FGHNP Co-Founder and Friend Sanjeeva Pandey discusses the Vishv Dharohar Utsav held in June 2022 to celebrate the Eighth Anniversary of the Great Himalayan National Park’s WHS Inscription. He also considers current issues plaguing the region and considers possible ways to resolve them.
To commemorate GHNP’s WHS inscription, Vishv Dharohar Utsav was celebrated on 25-26 June, 2022 at the Sai Ropa complex, GHNP. The two-day celebration brought together wildlife academics, practitioners, WL staff and communities. There were panel discussions, expert lectures, an exhibition, wildlife treks, community experience sharing sessions, and cultural programs befitting the WHS Inscription.
Presentations at the Utsav were of good quality and well prepared. Panel discussions were quite lively and full of substance. Dr. Goraya’s trek experiences and his continuing passion for botany were very encouraging for the Forest staff. Mr. Vinay Tandon’s wit and incisive interventions were apparent in his presentation on Institutions for Conservation. This made the Utsav more lively.
Meeting old, retired colleagues Roshan (Dy Ranger), Bhupender (Ranger), Narottam (Dy Ranger) brought with it happiness and great vibes. Karam Chand (Dy Ranger at Shamshi) and Prithvi Singh (driver) were full of warmth and freshness.
At the Utsav, G. S. Goraya and I found the opportunity to appreciate the contributions from Payson Stevens since 2000. Payson has been an advisor to the Park and Ecozone NGO and trekked more than 1500 km in the Park. Starting with making the Park’s website together with the Park Director, he explored the delicate balance between the dependencies of the local people on the natural resources and the need to conserve the valuable resource base and the Park’s immense biodiversity. He is a major supporter of the Park, helped in drafting the World Heritage Site application for GHNP, and co-founded FGHNP.
The Utsav provided a great opportunity to reflect on various developments taking place in the Ecozone of the Park:
- There is no doubt that the area is changing very rapidly. A number of homestays and hotels have sprung up. Pressure on the Park Ecozone from development can only increase. At the same time, many outsiders are getting drawn to the Ecozone by economic opportunities, especially in the hospitality sector. With more local young people going away to college and getting qualifications that equip them to work in hotels and restaurants it could be that the whole idea of compensatory income generation is going to be overtaken by local economic development.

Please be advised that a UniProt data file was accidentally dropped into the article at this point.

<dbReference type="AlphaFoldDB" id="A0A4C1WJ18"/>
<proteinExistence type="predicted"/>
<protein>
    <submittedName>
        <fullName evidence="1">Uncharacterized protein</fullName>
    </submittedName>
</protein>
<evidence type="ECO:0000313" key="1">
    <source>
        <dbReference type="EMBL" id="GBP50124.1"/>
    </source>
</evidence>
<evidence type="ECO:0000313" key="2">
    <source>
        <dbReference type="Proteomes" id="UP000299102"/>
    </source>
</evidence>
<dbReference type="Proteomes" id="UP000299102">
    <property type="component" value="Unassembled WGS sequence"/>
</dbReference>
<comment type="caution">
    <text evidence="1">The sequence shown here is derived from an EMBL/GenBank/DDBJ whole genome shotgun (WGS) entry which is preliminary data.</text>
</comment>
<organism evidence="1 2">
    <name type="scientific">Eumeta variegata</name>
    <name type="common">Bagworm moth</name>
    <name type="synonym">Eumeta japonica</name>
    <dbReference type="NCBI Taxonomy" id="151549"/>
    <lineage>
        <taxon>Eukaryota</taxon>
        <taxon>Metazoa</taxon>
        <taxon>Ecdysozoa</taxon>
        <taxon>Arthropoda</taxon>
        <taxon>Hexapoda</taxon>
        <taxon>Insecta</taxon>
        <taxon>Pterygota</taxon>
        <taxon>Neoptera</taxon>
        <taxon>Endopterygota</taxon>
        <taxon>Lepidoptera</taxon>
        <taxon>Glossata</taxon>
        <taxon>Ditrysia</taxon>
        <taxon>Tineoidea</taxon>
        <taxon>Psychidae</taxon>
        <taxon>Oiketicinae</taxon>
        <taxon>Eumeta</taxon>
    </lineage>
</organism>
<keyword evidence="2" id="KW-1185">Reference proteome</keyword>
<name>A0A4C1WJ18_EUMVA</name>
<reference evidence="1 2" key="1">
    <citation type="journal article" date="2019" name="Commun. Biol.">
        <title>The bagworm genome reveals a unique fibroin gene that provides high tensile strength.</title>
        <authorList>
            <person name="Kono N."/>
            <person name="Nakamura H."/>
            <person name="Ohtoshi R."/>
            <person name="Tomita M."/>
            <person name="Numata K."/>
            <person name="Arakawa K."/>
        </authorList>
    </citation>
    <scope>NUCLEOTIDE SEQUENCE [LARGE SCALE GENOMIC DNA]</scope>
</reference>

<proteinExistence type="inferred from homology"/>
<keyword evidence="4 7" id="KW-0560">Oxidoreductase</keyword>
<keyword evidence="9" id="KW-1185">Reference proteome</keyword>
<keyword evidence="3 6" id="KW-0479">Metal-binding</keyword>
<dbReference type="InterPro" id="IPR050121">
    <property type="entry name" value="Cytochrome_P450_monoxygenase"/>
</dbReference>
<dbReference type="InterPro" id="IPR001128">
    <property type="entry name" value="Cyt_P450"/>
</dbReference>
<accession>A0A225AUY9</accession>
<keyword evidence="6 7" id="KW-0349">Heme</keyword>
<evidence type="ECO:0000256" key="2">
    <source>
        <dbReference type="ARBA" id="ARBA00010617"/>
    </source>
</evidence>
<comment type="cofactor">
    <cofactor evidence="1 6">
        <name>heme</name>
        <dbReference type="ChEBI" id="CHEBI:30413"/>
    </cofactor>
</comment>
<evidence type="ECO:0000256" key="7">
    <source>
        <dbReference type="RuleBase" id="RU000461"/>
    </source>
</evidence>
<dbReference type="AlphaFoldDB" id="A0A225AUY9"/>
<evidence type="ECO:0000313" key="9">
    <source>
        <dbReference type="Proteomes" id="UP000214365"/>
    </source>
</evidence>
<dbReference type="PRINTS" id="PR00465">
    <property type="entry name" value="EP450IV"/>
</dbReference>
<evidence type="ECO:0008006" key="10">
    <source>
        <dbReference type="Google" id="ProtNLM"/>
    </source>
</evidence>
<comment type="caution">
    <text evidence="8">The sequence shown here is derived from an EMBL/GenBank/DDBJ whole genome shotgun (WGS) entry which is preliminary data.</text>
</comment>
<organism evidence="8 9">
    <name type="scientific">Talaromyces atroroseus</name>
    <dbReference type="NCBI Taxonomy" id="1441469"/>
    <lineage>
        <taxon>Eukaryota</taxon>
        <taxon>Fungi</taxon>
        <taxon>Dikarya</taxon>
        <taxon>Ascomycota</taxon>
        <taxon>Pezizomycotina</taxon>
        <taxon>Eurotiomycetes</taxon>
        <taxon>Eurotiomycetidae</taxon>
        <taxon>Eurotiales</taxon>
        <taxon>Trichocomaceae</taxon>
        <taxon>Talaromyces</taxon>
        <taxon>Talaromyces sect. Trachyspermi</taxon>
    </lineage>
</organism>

- Although there are still some remote villages like Shakti, Marore and Lapah leading very traditional existences, there is this impression that even Shangarh could now be considered part of mainstream Indian life—no longer “the end of the habitable world.” Both Tirthan and Sainj Valleys have a well-developed road network. Most of the locals look prosperous and westernised: school teachers, engineers, doctors, carrying cameras and cellphones.
- All the income-generating activities that are highlighted at the FGHNP website are useful initiatives that help the local economy. However, despite the increasing prosperity in the area, some aspects of resource extraction from the Park, especially gucchi and medicinal plants, remain too lucrative to be dropped from the local economy. In any case, it cannot be believed that anyone gave up gucchi collecting because they could make more money vermicomposting. The answer to protecting the Park from plant collectors is enforcement.
- Overall, the biggest threat to biodiversity in the Park is and always has been domestic grazing. Around Shakti and Maror, it is clear that such grazing continues within the Park. Jiwanal has cases of unauthorized sheep grazing. There are reports of horses being taken to Dhel for grazing in summer. On the other hand, the kind of sheep and cattle being pastured are not likely to yield a huge profit—this is one aspect of the local economy that could probably be reduced without undue hardship for anyone. Milk production could be maintained via stall-feeding, which must happen in winter in any case. Thinking about ecological restoration, what would be most useful would be a study of current grazing regimes within the Park and of ways to divert the animals elsewhere.
- As time passes, GHNP is likely to become more and more an island of natural ecosystems within a matrix of different human land use: the hydro developments have definitely been responsible for opening up the valleys (many new roads have been constructed) much more quickly than might have happened otherwise. That means that GHNP will continue to be a very important element in the protection of the west Himalayan biodiversity. To what extent ecodevelopment, as detailed on the FGHNP website, will continue to be important, one cannot be sure.
FGHNP will continue to work for the Park’s biodiversity conservation by drawing support from donors who appreciate their experience in GHNP. Our website
www.greathimalayannationalpark.com will act as an active platform to discuss conservation ideas and maintain a repository of knowledge.